by Sara Kirk
Seahorses are mainly found in shallow tropical and temperate waters throughout the world, and live in sheltered areas such as seagrass beds, estuaries, coral reefs or mangroves.
Seahorses range in size from half an inch to 14 inches. They are named for their equine appearance with bent necks and long snouted heads followed by their distinctive trunk and tail. Although they are bonyy fish, they do not have scales, but rather thin skin stretched over a series of bony plates, which are arranged in rings throughout their bodies. Each species has a distinct number of rings. Seahorses swim upright using the dorsal fin, another characteristic not shared by their close pipefish relatives, which swim horizontally. The pectoral fins located on either side of the head are used for maneuvering. Their prehensile tail can only be unlocked in the most extreme conditions. They are adept at camouflage with the ability to grow and reabsorb spiny appendages depending on their habitat.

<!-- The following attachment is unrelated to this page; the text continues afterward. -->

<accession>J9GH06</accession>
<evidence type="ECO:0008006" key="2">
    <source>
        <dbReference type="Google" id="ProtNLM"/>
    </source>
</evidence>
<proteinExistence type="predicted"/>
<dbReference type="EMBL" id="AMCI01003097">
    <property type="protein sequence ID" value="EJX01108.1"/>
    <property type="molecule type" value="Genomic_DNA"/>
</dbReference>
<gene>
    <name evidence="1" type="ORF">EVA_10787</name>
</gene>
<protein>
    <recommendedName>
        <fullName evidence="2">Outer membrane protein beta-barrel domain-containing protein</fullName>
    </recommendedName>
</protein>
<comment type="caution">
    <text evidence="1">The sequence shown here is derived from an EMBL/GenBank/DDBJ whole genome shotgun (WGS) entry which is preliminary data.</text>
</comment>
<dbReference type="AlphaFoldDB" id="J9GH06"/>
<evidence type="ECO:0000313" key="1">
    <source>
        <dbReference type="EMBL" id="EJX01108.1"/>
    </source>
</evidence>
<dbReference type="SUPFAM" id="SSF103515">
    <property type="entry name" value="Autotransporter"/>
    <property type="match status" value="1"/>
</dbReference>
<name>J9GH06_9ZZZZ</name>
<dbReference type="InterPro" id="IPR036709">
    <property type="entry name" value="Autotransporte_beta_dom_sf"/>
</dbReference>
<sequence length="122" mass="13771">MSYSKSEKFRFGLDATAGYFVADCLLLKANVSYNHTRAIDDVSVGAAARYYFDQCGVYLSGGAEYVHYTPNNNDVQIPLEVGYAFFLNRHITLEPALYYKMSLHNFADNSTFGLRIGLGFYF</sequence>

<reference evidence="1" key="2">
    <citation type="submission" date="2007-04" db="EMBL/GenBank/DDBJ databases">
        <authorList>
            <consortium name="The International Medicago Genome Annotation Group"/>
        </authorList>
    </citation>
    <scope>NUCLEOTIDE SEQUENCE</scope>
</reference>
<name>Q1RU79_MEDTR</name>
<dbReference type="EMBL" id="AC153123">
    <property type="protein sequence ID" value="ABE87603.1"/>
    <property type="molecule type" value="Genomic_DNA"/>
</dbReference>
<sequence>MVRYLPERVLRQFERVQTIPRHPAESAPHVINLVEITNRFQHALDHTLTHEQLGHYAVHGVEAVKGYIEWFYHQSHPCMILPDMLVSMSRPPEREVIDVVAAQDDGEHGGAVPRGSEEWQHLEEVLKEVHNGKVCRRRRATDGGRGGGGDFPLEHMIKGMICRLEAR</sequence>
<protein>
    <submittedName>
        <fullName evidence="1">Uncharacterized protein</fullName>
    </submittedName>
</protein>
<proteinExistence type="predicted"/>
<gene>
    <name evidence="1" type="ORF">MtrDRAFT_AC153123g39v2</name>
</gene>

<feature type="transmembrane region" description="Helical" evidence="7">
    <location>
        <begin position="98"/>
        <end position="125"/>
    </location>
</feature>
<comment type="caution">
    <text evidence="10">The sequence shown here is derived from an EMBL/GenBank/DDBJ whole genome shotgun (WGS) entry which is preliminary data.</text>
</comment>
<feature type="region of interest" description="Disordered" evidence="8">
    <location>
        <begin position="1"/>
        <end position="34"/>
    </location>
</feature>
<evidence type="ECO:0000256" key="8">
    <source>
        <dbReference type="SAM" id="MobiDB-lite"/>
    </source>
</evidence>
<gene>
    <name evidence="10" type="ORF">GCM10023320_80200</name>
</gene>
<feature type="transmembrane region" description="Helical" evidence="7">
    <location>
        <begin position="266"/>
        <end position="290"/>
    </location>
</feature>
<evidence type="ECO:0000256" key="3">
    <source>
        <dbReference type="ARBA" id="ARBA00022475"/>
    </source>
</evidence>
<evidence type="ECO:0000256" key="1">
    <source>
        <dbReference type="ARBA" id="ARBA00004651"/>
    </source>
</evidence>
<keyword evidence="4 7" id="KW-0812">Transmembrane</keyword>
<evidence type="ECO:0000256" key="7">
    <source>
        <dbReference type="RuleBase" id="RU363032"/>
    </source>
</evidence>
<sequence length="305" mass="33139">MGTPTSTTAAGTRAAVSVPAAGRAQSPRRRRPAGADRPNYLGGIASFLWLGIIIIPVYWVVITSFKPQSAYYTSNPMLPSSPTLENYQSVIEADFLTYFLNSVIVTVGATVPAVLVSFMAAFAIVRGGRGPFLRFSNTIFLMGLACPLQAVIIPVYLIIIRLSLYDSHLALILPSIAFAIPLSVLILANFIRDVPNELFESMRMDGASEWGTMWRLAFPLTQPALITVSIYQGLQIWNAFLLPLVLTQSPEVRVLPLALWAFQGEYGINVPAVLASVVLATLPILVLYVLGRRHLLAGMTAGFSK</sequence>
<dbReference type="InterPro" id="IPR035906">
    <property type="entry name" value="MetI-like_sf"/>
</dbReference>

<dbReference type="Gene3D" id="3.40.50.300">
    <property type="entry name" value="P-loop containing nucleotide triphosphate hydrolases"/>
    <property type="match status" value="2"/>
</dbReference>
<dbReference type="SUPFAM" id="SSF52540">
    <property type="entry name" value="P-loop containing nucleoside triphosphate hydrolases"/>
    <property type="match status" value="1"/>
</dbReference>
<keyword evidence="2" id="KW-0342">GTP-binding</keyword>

Seahorses swim very poorly, rapidly fluttering a dorsal fin and using pectoral fins (located behind their eyes) to steer. Since they are poor swimmers, they are most likely to be found resting with their prehensile tails wound around a stationary object. They have long snouts, which they use to suck up food, and their eyes can move independently of each other like those of a chameleon.
The male seahorse is equipped with a pouch on the front-facing side of the tail. When mating, the female seahorse deposits up to 1,500 eggs in the male’s pouch. The male carries the eggs for 9 to 45 days until the seahorses emerge fully developed, but very small. Once the young are released into the water, the male’s role is done, and he offers no further care and often mates again within hours or days during the breeding season. (from Wikipedia)
by Pierre Auguste Renoir